CLEVELAND — Unless you live a social media-free existence, you likely have seen smash burgers popping up in your feeds. These trendy burgers are cooked on a flattop, where they are smashed (duh), stacked, topped and stashed in a soft bun. The rise of the smash burger outside their typical dwelling – a diner or fast-food joint – coincides with the increased popularity of propane-powered griddles.
These portable flattops allow people to whip up killer smash burgers in their backyards, in the woods while camping or on the road alongside the motorhome. My wife and I bought our own RV amidst the pandemic to travel safely in, and Barb the RV has seen quite the fair share of smash burgers in her day already.
For this delicious story, we invited Gavin Pinto from Certified Angus Beef Brand of Wooster, Ohio to chat about the rise in popularity of smash burgers and show us how he likes to make them.
“Smash burgers, I would say, over the past two years have really just gone nuts,” says Pinto. “A smash burger is so much more than just being a thin patty; it’s all about taking that ball of beef and smashing it into your cooking surface.”
These burgers need a screaming-hot flat surface to work. These cannot be made on a regular grill without a cast-iron griddle plate or cast-iron pan. Ideally, the work surface will be large enough to accommodate four to six patties at a time. It should be thick metal so that it retains heat well.
“It has to be extremely hot when you go to smash that burger to get that Maillard reaction, which is that beautiful browning that everybody loves on a good steak or good burger. It’s all about the flavor that you get with that crust," Pinto explains.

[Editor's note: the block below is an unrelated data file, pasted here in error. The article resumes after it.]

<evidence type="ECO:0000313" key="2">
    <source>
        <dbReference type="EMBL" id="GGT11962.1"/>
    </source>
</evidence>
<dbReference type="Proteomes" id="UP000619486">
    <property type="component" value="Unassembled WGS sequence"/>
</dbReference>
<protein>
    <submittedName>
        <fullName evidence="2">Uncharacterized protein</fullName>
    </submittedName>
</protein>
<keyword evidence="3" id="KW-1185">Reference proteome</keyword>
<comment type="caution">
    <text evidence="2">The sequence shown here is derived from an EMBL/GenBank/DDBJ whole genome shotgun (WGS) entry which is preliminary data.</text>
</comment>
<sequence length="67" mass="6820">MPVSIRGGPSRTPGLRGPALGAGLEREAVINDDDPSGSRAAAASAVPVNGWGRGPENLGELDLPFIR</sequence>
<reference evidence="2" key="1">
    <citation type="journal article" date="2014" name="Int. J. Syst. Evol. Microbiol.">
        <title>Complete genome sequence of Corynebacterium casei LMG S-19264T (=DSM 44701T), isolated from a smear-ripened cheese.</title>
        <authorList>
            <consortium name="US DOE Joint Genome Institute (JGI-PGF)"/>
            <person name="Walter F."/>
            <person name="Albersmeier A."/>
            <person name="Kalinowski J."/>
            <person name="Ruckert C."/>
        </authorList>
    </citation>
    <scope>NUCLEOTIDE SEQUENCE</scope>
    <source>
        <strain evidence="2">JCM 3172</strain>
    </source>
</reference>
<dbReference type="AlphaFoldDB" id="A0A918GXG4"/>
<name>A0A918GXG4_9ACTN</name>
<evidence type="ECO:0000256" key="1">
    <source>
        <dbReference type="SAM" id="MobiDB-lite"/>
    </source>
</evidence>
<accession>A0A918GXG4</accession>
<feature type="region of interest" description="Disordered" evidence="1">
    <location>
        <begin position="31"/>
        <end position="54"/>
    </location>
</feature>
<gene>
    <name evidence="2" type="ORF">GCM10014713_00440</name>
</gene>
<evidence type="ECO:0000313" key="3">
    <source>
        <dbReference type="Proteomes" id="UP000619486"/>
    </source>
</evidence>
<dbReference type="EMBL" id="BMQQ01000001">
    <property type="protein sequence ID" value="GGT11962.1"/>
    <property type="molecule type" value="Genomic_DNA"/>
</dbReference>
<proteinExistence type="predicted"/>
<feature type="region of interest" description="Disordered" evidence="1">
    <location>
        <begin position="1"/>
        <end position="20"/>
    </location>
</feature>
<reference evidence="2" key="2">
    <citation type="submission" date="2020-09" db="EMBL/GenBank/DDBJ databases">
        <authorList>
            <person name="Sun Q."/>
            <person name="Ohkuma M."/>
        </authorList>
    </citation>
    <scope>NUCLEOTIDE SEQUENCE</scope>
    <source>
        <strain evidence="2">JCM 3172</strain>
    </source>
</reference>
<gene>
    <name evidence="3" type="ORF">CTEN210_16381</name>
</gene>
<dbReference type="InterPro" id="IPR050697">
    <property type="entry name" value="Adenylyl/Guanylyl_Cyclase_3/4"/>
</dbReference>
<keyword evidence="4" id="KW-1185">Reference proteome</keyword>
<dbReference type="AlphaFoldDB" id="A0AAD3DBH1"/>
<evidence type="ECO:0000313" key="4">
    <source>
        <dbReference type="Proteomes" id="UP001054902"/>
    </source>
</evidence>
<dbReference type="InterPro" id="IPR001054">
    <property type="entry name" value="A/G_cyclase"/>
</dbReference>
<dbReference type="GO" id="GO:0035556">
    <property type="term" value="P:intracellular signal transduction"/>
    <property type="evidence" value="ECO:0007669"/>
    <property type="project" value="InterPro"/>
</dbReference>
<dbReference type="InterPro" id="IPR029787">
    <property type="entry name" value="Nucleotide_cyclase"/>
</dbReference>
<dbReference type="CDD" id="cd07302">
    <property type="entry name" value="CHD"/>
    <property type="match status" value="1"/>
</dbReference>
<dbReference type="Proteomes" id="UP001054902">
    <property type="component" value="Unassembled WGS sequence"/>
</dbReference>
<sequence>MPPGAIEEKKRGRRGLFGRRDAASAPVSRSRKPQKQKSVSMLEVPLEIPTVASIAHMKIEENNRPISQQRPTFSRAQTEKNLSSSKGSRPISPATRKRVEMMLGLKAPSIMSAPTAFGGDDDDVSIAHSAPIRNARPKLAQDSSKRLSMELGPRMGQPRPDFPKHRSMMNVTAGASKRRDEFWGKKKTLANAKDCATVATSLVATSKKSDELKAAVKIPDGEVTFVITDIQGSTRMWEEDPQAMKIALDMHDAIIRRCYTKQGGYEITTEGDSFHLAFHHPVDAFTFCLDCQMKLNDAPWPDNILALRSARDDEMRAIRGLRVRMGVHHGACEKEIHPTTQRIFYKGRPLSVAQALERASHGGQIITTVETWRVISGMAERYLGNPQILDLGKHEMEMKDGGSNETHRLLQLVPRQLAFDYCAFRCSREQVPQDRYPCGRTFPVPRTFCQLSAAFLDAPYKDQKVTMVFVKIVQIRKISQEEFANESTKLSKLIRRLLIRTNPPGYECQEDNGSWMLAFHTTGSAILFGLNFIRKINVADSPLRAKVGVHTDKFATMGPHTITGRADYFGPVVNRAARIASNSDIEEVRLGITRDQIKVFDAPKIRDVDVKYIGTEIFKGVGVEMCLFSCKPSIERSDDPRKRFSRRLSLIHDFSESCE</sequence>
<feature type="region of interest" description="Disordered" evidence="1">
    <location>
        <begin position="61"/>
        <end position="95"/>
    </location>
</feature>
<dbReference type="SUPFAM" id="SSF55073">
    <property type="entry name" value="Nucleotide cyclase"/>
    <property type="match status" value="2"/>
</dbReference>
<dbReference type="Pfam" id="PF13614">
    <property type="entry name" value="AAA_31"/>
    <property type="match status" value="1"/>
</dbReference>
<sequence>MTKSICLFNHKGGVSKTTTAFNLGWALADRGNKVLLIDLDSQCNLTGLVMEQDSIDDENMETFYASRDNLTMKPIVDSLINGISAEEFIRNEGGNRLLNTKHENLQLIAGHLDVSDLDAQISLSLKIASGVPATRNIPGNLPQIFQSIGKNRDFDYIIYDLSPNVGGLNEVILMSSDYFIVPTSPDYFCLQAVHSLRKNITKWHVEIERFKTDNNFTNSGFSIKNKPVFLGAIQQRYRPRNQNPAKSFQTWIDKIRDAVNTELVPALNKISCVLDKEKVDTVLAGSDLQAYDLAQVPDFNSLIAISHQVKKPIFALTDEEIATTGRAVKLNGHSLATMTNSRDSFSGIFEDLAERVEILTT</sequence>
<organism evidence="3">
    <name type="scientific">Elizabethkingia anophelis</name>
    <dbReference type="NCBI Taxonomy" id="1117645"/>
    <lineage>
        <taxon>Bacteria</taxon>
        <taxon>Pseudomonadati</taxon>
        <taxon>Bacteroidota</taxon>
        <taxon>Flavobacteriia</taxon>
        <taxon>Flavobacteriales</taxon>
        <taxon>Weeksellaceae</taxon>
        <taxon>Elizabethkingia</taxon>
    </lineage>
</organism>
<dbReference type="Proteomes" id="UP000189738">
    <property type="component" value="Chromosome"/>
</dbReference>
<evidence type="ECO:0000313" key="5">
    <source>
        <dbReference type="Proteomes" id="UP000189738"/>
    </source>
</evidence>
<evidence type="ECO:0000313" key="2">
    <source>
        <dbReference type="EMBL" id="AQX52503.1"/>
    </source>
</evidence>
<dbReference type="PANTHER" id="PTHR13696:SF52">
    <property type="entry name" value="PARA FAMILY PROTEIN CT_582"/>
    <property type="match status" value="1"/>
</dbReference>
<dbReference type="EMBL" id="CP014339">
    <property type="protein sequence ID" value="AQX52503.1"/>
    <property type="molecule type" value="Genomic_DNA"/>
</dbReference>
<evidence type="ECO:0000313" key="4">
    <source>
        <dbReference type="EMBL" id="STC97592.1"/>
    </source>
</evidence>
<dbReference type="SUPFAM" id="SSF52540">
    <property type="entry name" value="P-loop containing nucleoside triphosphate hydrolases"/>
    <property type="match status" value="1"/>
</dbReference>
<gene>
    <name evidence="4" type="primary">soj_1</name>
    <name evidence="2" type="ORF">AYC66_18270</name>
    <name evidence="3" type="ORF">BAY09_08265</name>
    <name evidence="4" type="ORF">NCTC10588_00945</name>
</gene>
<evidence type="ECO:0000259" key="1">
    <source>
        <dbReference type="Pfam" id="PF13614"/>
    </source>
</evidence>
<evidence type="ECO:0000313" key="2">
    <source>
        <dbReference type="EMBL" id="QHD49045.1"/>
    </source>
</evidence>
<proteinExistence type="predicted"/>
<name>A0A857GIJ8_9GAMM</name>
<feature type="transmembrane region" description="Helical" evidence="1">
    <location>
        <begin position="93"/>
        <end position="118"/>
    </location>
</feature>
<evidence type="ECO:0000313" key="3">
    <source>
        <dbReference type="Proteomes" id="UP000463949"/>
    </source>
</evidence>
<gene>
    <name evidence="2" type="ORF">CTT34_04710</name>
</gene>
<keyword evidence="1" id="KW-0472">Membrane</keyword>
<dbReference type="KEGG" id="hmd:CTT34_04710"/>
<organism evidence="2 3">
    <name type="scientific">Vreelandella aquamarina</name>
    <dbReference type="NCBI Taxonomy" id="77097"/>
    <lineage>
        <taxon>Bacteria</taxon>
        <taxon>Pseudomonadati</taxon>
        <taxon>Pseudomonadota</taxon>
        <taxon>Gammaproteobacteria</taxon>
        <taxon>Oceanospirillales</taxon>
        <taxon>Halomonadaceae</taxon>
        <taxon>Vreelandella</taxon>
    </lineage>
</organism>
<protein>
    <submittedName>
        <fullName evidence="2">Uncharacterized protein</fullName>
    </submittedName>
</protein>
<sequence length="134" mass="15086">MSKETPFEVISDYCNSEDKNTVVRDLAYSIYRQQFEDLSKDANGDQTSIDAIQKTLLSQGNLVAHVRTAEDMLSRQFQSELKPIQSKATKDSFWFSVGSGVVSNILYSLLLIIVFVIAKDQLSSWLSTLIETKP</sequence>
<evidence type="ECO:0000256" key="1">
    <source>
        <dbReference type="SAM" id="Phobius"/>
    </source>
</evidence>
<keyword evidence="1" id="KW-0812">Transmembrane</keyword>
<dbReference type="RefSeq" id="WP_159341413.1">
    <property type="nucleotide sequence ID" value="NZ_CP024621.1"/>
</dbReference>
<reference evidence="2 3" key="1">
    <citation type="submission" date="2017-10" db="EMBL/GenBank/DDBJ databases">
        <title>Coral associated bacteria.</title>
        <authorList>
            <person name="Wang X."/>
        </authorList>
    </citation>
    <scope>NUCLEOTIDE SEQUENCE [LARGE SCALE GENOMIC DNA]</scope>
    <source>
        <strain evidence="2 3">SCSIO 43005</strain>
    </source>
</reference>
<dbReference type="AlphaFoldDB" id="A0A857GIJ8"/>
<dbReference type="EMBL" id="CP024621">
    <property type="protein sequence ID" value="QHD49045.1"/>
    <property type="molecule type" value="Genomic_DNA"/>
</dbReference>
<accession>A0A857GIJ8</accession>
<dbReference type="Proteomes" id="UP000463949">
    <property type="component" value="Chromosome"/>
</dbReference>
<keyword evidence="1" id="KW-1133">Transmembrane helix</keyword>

These burgers are characteristically thin and crisp-edged, far smaller than the typical tavern-style burger. But they can be stacked two or even three patties high, which doubles (or triples) those gloriously crispy edges. When it comes to toppings, it’s best to go light so as to not bury those beautiful beefy flavors.
“I like keeping it simple,” says Pinto. “To me, burgers are a great, simple food. I do lettuce, tomato, onion and sometimes a special sauce, things that highlight the burger without going over the top.”
Follow these steps to make the smash burger of your dreams.
Classic Smash Burger
Recipe courtesy Certified Angus Beef Brand (click here for the recipe on their website)
- 1 1/2 pounds Certified Angus Beef ® ground beef, 80/20 lean
- 4 white hamburger buns
- 2 tablespoons butter, room temperature
- 1 1/2 teaspoons kosher salt
- 1/2 teaspoon pepper
- 4 slices American cheese
- 2 cups shredded iceberg lettuce
- 8 slices vine-ripe tomatoes
- 1/2 cup mayonnaise
- 1 tablespoon yellow mustard
- 1 tablespoon grated yellow onion
- 2 teaspoons hot sauce
- 1 teaspoon Worcestershire sauce
- To make the special sauce, combine the mayonnaise, mustard, grated onion, hot sauce and Worcestershire in a small mixing bowl and whisk to blend. Refrigerate until needed.
- To make the burgers, divide the ground beef into 8 equal balls about the size of a ping-pong ball (3 ounces each if using a scale). Keep refrigerated until needed.
- Preheat a large cast-iron griddle or 2 large cast-iron pans to high. When hot, butter and toast the buns. Place a tablespoon of special sauce on the bottom buns and set aside until needed.
- Space the beef balls on the hot cooking surface. Using a large metal spatula, smash each ball to 1/4-inch-thick patties. (Tip: Using the handle of a second spatula to push down on the top of the spatula adds leverage. Using parchment between the patty and the spatula helps avoid sticking.)
- Season patties with salt and pepper. Sear 2 to 3 minutes or until some fat begins to bubble up in the center of the patties. Carefully scrape up and flip the patties and top half of them with a slice of cheese. Sear another minute. To assemble, place a plain patty on top of a cheese patty and remove to bottom bun.
- Top with lettuce, tomato and serve.
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